The name “keystone species” comes from the wedge-shaped stone that is used at the top of a bridge or arch to support all of the other stones and lock them into position. Without the keystone at the apex, the arch collapses. Keystone species are not always predators, but they define their ecosystems by keeping the inhabitants in check, and affect their community’s composition both by the plants and animals they eat as well as those they do not. Grizzlies —like Paine’s starfish—are an excellent example.
As an apex predator, the grizzly bear is at the top of the food chain and has no natural predators, yet despite being relatively few in number, grizzlies control both the population and distribution of a significant number of other species. Grizzly bears are omnivorous, opportunistic eaters and their diet ranges from young elk and roadkill to tubers, berries, insects, and even pinecone seeds. Grizzlies are a multi-faceted keystone species in that their role in an ecosystem extends beyond their success as hunters.
According to National Geographic, “Keystone species have low functional redundancy. This means that if the species were to disappear from the ecosystem, no other species would be able to fill its ecological niche. The ecosystem would be forced to radically change, allowing new and possibly invasive species to populate the habitat.”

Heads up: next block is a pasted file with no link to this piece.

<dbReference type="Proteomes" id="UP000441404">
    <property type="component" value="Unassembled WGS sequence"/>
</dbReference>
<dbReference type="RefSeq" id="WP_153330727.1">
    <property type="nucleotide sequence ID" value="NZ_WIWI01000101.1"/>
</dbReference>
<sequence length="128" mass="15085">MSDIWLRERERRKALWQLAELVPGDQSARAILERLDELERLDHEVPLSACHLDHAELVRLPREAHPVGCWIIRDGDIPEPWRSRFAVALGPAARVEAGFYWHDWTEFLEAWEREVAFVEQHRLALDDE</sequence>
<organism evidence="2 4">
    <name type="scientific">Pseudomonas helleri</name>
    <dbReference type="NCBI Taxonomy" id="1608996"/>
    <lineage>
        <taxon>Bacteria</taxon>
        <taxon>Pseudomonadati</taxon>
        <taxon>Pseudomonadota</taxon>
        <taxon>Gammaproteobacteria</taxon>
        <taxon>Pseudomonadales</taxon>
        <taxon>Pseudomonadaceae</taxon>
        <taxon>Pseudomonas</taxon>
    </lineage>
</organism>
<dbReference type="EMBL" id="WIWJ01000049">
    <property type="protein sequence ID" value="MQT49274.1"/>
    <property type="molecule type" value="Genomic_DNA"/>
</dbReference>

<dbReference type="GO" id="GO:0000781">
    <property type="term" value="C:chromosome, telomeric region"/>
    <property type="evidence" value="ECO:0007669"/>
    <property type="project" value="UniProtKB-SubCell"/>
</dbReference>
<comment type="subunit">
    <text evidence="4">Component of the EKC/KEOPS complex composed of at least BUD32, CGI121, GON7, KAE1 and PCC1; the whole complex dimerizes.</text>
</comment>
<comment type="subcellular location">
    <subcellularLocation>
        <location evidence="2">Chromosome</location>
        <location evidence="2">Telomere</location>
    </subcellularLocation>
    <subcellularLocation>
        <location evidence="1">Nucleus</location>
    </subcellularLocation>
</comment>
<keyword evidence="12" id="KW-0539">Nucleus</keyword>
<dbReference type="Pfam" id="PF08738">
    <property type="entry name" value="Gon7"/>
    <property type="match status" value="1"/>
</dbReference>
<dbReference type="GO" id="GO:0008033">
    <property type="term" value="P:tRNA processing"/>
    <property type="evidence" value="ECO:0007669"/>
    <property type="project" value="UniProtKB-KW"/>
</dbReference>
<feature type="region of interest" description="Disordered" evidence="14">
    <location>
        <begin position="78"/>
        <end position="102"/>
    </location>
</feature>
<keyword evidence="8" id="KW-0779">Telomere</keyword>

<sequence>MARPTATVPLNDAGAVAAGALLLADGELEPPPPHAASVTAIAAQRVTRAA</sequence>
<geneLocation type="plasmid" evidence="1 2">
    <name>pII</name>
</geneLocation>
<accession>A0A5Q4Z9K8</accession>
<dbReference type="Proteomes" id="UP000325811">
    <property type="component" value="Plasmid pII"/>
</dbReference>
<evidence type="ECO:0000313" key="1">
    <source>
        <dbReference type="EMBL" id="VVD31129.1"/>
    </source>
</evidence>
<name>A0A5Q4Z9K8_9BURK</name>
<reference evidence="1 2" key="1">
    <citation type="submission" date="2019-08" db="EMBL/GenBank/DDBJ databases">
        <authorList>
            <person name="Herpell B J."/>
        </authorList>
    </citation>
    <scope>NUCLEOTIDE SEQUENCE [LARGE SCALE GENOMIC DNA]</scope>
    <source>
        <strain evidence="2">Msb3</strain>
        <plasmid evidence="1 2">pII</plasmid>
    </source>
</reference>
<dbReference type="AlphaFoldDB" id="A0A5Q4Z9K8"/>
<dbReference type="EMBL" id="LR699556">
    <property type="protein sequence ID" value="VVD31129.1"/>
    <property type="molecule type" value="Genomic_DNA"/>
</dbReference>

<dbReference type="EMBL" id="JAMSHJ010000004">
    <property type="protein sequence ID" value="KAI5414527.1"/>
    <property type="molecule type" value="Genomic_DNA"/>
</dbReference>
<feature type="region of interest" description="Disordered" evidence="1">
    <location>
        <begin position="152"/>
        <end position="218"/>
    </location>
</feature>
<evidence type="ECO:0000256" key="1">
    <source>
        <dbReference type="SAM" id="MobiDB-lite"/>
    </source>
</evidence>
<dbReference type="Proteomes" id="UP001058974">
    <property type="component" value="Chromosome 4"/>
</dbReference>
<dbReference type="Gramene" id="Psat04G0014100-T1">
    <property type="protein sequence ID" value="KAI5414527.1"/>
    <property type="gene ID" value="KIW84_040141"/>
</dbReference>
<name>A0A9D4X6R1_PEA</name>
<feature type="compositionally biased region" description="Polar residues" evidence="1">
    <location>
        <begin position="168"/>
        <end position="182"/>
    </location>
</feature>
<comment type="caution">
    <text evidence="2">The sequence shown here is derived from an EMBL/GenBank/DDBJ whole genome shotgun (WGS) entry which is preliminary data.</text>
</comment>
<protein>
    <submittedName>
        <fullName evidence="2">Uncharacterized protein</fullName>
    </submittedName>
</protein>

In addition to maintaining populations through predation, grizzly bears impact their local flora and fauna in other ways. The grizzly bear’s home range is extensive, and a single bear can cover up to 600 miles. Grizzlies spend their days (when they’re not hibernating) walking and looking for food, and in the process they aerate the soil through foraging and digging. This enhances local growth, but also facilitates the spreading of seeds both on grizzly bear’s fur and through elimination.
Along the Pacific coastline in British Columbia and Alaska, grizzly bears feast on salmon and then “act as nutrient conveyor belts, dispersing the nitrogen- and phosphorus-rich salmon carcasses across the forest floor like fertilizer.”